How do identity crimes affect victims?

The Identity Theft Resource Center (ITRC) published research showing that nearly 40 percent of ITRC victims say their personal information has been stolen, compromised, or misused in the past year.

The report goes beyond the well-known financial implications of identity crime and explores missed opportunities as well as the emotional, physical, and psychological impacts on victims of crimes.

For the report, the ICT Center surveyed victims who had contact with it and victims who had not. According to the responses, the number of victims of repeat identity crimes decreased year by year among the victims. However, half of the general victims surveyed claim to have been victims more than once. Victims are also exposed to more sophisticated attacks that take longer to resolve. The percentage of “unresolved issues from the previous year” has increased from 37 percent to 55 percent since 2020.

Other main meals

  • In general, identity crime victims lose less money. Most victims of the center and victims in general report that they lost less than $500. However, one group of center victims grew from 9% in 2020 to 30% in 2021 – those victims who lost $10,000 or more.
  • The number of center victims who reported experiencing negative emotions in 2021 increased to 87 percent from 79 percent the previous year, while the number of center victims who reported physical effects jumped from 44 percent to 68 percent in one year. Two-thirds of general victims reported emotional and physical effects of being a victim of identity crimes.
  • The number of ITRC victims who changed behavior due to identity crime decreased slightly overall and in five of seven potential actions. More victims reported having their credit frozen and using their Identity Protection PIN from the Internal Revenue Service (IRS) when filing taxes.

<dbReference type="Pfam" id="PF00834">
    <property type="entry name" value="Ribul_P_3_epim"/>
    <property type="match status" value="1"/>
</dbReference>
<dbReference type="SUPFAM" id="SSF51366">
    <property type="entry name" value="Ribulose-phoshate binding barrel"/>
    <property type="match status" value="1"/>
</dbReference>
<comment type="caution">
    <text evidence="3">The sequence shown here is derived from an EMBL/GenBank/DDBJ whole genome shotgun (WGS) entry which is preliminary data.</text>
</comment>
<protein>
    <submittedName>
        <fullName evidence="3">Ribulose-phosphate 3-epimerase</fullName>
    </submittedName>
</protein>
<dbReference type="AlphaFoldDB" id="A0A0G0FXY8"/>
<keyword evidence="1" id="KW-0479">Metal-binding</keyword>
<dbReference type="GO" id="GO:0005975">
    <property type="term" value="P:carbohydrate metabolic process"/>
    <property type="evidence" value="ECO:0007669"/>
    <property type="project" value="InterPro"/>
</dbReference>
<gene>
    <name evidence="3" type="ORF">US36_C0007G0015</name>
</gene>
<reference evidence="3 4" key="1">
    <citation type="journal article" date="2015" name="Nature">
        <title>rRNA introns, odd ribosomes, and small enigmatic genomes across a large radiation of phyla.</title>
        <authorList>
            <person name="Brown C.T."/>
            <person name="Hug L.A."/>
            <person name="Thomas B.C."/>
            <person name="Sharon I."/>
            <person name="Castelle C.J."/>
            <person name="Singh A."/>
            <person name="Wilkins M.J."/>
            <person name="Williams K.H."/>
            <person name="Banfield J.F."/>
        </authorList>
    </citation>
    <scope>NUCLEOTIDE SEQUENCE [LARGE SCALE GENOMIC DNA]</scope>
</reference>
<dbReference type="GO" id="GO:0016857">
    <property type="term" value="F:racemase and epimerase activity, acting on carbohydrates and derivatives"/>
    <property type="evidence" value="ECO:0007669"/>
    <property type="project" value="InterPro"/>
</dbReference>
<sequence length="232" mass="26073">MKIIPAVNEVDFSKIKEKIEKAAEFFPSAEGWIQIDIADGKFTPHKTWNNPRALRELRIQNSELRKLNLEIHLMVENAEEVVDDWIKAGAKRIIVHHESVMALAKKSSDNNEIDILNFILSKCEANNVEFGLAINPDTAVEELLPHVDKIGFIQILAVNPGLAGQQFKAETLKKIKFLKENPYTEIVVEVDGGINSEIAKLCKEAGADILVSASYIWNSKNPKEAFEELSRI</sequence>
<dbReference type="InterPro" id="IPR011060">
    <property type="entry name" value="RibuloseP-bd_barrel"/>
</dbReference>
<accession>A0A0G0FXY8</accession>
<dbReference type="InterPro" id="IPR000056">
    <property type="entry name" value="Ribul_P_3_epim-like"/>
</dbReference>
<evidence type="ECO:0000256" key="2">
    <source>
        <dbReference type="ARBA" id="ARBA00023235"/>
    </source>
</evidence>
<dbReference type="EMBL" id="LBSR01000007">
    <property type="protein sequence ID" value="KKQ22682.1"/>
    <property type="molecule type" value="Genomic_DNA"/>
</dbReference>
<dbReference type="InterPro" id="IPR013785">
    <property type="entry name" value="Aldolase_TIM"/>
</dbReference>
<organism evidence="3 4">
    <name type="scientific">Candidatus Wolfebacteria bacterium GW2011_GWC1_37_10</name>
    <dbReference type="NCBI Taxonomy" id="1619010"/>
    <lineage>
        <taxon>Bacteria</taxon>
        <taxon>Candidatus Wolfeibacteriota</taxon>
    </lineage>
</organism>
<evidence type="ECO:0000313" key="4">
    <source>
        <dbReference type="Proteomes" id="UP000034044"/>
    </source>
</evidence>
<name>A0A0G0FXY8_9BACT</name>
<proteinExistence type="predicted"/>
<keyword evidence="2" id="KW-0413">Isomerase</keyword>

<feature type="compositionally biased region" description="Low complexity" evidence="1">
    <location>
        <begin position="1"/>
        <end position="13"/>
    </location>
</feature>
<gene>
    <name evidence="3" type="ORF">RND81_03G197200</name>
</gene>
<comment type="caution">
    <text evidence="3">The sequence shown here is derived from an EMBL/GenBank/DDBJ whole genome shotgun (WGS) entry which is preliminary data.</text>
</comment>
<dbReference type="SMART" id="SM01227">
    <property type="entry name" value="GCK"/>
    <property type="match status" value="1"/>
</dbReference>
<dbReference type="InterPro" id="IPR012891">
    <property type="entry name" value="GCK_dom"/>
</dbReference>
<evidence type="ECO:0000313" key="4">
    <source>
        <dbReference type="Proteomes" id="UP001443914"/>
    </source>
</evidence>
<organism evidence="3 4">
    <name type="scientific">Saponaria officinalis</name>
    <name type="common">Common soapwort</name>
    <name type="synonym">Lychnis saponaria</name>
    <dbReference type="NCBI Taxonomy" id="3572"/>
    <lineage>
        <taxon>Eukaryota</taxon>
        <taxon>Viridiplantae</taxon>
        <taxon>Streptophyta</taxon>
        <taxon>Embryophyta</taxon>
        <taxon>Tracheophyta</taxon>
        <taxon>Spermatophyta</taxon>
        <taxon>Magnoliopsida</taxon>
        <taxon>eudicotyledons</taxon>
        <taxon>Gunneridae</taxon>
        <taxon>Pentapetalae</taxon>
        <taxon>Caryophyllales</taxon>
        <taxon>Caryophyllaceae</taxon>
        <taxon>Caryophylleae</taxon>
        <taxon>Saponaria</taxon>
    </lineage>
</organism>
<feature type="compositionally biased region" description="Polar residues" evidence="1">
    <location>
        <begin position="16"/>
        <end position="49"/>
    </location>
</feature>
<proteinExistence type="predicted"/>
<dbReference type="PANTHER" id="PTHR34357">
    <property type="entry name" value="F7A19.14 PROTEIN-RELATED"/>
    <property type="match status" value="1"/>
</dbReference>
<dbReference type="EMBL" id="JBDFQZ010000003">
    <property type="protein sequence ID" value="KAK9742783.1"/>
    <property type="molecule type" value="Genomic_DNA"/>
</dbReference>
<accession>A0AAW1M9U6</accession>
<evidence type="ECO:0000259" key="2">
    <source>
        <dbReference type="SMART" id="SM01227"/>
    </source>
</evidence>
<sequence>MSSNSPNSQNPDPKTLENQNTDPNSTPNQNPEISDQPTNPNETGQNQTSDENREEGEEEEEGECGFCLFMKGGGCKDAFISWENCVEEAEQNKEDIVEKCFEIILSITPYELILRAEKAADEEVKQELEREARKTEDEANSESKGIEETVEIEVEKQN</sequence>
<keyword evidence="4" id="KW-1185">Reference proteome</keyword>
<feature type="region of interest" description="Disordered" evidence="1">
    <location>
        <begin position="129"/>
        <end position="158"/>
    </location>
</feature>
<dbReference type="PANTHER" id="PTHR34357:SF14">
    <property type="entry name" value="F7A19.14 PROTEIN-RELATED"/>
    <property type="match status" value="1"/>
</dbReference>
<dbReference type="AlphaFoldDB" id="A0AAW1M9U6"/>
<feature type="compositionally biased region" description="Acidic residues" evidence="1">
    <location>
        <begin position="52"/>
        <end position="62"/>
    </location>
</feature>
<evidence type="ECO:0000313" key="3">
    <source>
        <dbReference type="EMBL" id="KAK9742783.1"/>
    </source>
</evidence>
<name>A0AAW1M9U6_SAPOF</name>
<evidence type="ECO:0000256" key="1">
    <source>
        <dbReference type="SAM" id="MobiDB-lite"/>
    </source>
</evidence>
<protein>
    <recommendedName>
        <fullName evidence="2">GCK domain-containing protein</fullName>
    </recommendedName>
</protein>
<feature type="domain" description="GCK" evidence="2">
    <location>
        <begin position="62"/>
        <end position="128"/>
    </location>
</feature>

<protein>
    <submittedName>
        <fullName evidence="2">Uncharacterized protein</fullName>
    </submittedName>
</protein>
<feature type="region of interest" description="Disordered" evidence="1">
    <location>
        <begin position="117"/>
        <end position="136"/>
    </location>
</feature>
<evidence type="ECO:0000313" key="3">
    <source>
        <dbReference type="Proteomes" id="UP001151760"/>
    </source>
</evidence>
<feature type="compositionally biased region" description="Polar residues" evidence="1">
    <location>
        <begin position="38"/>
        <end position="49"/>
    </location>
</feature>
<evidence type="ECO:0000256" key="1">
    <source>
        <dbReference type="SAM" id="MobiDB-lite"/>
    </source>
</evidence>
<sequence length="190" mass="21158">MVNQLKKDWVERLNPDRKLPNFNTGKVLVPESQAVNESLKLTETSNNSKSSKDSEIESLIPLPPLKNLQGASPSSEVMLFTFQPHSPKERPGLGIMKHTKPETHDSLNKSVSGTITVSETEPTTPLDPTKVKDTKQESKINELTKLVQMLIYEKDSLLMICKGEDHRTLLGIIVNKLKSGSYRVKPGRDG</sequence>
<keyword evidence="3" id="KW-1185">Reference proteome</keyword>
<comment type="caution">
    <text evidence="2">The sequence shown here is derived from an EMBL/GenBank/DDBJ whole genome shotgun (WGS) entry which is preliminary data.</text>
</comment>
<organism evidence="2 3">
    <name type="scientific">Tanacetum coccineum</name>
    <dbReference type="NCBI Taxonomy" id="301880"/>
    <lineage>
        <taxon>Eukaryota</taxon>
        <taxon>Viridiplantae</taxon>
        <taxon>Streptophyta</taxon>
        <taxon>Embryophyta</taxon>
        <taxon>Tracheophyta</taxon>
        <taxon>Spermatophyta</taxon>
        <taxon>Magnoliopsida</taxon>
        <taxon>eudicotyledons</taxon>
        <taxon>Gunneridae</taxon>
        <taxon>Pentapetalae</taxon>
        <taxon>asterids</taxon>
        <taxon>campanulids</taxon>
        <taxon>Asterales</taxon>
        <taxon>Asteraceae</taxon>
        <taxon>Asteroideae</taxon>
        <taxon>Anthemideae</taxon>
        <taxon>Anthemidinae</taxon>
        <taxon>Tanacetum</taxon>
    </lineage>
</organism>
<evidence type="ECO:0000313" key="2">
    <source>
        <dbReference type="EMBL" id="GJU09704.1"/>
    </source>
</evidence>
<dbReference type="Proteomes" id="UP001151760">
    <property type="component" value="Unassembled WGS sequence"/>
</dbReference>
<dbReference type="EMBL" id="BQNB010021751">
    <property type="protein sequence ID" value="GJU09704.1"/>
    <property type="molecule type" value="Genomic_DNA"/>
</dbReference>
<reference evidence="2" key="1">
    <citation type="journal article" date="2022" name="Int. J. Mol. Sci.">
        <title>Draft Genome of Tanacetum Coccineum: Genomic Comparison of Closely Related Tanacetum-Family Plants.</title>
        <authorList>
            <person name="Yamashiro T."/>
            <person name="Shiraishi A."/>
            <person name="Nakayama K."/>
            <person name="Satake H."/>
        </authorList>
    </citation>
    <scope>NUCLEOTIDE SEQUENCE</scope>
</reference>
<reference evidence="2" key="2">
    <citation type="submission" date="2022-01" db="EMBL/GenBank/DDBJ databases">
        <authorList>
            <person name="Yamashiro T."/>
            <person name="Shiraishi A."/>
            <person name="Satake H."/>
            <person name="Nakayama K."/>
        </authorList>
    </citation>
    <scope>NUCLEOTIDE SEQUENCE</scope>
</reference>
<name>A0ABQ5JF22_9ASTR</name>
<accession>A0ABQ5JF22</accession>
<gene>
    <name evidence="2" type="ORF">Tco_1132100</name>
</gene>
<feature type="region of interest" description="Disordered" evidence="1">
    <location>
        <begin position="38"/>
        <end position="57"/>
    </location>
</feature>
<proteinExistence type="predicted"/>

“Some of the comments in the report are heartbreaking,” said Eva Velasquez, president and CEO of the Identity Theft Resource Center.

“One victim told us their lives were ruined after they found out that someone had stolen over $200,000 in their name. Another victim expressed her frustration that no one cared.”

ITRC has seen one type of attack grow over 1,000 percent in the past 12 months – social media account takeovers. The report includes the results of a quick survey of victims who reported the takeover of a social media account. According to the victims who responded to the partial survey:

  • 85 percent had their Instagram accounts hacked; 25 percent had their Facebook account hacked.
  • 48 percent have clicked on a link they think is from a friend; 22 percent responded to a cryptocurrency scam.
  • 51 percent of victims lost personal money or sales revenue when their accounts were hacked.
  • 70 percent have been permanently banned from their social media accounts; 71% connected with friends listed on a social media account; 67 percent reported that the criminal continued to post as the account holder after closing.
  • 66 percent of victims reported having a strong emotional reaction to losing control of their social media accounts, including feeling violated (92 percent), feeling anxious or anxious (83 percent), anger (78 percent), and vulnerability (77 percent). cent) and suicide (7 percent).

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